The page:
Texas Peanuts: 4 Pod Rot Management Tips

Pod rot caused by Rhizoctonia. Photo: Travis Faske, University of Arkansas

It is time to consider preventative applications for soilborne diseases. Two different fungi (Rhizoctonia solani and Pythium spp.) are the primary components of the pod rot complex. These fungi may occur alone but are often found together. Positive disease identification is necessary to ensure maximum economic returns for chemical applications.

Subtle differences between symptoms caused by the two can be observed. Pythium infections may include blackened decay with a greasy appearance; whereas, Rhizoctonia infections may have more of a dry textured appearance. Laboratory confirmation is often required for a complete diagnosis.

Preventative fungicide applications are generally administered 60 to 90 days after planting; however, early initial applications may result in the need for an additional application late in the season if conducive environmental conditions persist.

Several factors must be considered when applying pod rot fungicides:

1. Growth Stage – Applications made before the formation of pegs and development of pods may limit the amount of product that is ultimately deposited in the pegging zone. Therefore, it is important to monitor peg development and delay applications accordingly.

2. Pathogen Pressure – The identification of which pod rot pathogen you are dealing with will dictate fungicide selection.

3. Fungicide Selection – Pod rot fungicides with activity against Rhizoctonia consist primarily of Abound, Artisan, and Convoy. Other fungicides such as Folicur (and other generic formulations of tebuconazole) and Provost are labeled for Rhizoctonia pod rot; however, their labels specify that applications are made in a 4-block regime (that is more congruent with practices in the Southeastern US).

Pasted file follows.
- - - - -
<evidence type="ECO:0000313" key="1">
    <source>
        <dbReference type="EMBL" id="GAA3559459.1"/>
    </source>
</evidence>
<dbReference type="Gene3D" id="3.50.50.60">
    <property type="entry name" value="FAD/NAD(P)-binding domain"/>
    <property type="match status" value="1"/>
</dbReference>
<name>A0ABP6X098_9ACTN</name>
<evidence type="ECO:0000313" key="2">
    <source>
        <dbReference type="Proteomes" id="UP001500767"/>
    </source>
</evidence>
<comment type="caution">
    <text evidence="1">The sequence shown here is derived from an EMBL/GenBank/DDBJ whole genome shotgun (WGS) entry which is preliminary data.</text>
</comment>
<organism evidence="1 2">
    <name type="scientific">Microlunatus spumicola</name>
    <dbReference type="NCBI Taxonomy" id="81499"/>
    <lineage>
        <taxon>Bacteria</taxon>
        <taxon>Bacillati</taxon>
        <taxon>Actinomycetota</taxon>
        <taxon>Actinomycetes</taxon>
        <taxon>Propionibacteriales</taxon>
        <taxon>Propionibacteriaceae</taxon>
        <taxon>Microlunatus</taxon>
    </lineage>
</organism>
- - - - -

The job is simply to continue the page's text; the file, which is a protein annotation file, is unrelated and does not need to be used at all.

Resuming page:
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Additional fungicides are labeled for use against Rhizoctonia; however, efficacy data of these products is limited. Fungicide options for Pythium are limited to Ridomil (several formulations including a liquid and a granule are available), and Abound (suppression only, at the maximum label rate of 24.5 fl oz/A).

4. Application Method – The activity of these products can be increased substantially when applied via chemigation; however, the banding of initial applications is often more cost effective. Broadcast applications result in fungicide treating bare ground which may be wasteful.

Increasing carrier volumes (>20 gallons per acre) will improve deposition into the lower canopy, especially when applying liquid Ridomil formulations (as that product binds very quickly to the leaf). Administering irrigation soon after fungicide applications will also help to redistribute fungicides deposited on the foliage and increase concentrations delivered to the pegging zone.


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